Garuda Indonesia B777-300 PK-GIA - Photo : Alberto Cucini/Airways

MIAMI – Garuda Indonesia (GA) has finally decided to drop its appeal against the sentence imposing on the carrier a fine of US$14.7m (AU$19m) for participating in a cartel agreement along with 14 other airlines.

It all started between 2003 and 2006 when a group of 15 global airlines, comprising GA, Air New Zealand (NZ), Qantas (QF), Singapore Airlines (SQ), and Cathay Pacific (CX) entered into a cartel agreement on freight fees and surcharges applied to a large range of consumer goods.

Out of the 15 airlines involved in the cartel agreement, 13 accepted to pay the fine imposed by the Australian Competition & Consumer Commission (ACCC) while two carrier, GA and NZ, opted for a court action against the penalty which came to a conclusion in 2013.

The Court firstly dismissed the case in favor of GA and NZ but subsequently changed its mind and sentenced the two airlines. The case was again brought to the Australian High Court by GA where the appeal was dismissed and, in May 2019, a Federal Court issued an order confirming the penalty. One month later GA appealed again against the sentence, an appeal that now stands withdrawn.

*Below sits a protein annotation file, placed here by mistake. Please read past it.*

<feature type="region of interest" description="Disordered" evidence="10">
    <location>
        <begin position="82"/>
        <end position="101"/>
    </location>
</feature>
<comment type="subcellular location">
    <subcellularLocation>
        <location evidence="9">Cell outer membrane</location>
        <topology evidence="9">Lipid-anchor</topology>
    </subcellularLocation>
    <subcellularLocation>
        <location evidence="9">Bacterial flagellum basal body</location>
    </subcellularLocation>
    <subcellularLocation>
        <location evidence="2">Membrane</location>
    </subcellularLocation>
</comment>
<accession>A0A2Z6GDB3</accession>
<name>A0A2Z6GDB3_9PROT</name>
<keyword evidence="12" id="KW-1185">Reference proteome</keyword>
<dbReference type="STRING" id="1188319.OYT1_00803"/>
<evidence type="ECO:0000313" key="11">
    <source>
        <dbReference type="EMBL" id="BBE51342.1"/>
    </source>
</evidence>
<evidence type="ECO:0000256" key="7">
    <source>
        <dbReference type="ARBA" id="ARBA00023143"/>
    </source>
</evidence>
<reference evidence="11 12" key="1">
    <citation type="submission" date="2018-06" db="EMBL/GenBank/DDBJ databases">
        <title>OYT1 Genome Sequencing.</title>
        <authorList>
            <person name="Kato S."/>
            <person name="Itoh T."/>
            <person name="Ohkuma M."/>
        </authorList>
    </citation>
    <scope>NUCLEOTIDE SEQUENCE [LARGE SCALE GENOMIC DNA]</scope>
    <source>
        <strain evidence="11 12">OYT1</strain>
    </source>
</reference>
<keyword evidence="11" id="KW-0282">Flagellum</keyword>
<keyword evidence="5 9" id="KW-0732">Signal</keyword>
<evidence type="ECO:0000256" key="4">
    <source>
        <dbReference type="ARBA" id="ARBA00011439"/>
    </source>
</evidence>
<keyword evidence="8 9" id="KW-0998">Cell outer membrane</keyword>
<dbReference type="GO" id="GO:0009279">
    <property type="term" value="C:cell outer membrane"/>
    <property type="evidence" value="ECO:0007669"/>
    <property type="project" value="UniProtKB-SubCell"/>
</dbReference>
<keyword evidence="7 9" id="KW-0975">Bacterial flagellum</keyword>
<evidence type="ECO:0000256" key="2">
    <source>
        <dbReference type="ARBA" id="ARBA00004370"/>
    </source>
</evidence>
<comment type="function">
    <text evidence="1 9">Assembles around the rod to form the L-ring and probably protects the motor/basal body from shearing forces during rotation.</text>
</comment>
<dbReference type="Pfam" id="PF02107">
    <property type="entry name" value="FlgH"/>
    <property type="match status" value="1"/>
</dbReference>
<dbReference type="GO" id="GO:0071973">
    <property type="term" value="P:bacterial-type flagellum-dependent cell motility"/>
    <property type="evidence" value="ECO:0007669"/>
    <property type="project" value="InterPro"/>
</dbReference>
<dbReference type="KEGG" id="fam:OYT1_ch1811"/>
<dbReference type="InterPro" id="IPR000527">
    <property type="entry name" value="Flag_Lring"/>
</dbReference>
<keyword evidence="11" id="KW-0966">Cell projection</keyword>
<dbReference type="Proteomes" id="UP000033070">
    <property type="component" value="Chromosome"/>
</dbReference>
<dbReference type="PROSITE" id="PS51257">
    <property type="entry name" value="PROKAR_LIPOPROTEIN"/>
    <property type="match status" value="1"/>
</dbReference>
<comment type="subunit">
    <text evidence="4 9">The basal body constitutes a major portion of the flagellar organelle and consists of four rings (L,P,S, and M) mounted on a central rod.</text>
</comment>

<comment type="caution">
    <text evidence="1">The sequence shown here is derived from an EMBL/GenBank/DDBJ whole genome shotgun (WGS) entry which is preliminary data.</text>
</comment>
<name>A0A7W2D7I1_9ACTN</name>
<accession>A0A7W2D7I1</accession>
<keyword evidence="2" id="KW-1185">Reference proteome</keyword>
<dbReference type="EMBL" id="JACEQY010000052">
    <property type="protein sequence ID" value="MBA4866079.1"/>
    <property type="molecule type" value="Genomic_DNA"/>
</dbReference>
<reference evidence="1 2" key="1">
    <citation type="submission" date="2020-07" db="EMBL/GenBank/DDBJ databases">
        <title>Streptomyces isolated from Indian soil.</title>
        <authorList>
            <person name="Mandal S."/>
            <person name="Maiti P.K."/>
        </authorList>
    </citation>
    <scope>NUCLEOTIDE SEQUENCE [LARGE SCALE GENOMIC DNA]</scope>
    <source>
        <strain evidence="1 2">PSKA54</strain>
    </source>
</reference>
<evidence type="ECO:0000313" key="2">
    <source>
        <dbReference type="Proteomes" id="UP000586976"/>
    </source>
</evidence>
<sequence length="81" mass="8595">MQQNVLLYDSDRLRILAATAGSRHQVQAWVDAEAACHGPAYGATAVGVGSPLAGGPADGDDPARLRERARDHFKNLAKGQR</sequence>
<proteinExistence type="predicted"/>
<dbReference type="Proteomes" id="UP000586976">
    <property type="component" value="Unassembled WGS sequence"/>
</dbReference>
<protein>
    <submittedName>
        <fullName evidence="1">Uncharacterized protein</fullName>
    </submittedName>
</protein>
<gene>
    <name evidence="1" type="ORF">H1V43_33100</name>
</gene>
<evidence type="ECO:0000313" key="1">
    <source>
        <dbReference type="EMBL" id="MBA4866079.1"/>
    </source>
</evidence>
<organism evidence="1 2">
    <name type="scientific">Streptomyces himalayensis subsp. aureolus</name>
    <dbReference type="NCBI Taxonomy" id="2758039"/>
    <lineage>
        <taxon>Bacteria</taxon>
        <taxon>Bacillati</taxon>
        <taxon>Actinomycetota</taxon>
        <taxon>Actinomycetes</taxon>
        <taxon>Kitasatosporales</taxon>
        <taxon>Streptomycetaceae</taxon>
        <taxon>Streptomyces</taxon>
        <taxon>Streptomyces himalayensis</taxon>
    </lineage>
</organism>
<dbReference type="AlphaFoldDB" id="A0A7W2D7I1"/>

"Garuda has been ordered to pay the full penalty for its role in this serious price-fixing cartel without a further appeal." Rod Sims, ACCC Chair Click To Tweet
Air New Zealand B777-300 ZK-DKN – Photo : Luca Flores/Airways

Fine Paid in Installments but With Warning

Garuda will now pay the fine plus a contribution to ACCC costs but was allowed to do so by monthly installments beginning December 2021 to December 2026.

The installment payments were motivated by the ACCC Chair, Rod Sims, which declared that “The airline industry has suffered significantly because of the pandemic and these orders take account of that. What is important is that Garuda has been ordered to pay the full penalty for its role in this serious price-fixing cartel without a further appeal.”

GA has to ensure an on-time monthly payment to avoid being compelled to pay the penalty in its totality within “30 working days.” ACCC expressed satisfaction with the conclusion of the case against the 15 global airlines with a total recovered amount in penalties of US$102.5m (AU$132.5m).

Rod Sims, also warned that “Businesses of all sizes should note the ACCC’s determination to fight this large international cartel. Significant penalties, like the US$19m one ordered against Garuda, send a strong warning that anti-competitive conduct has serious consequences.”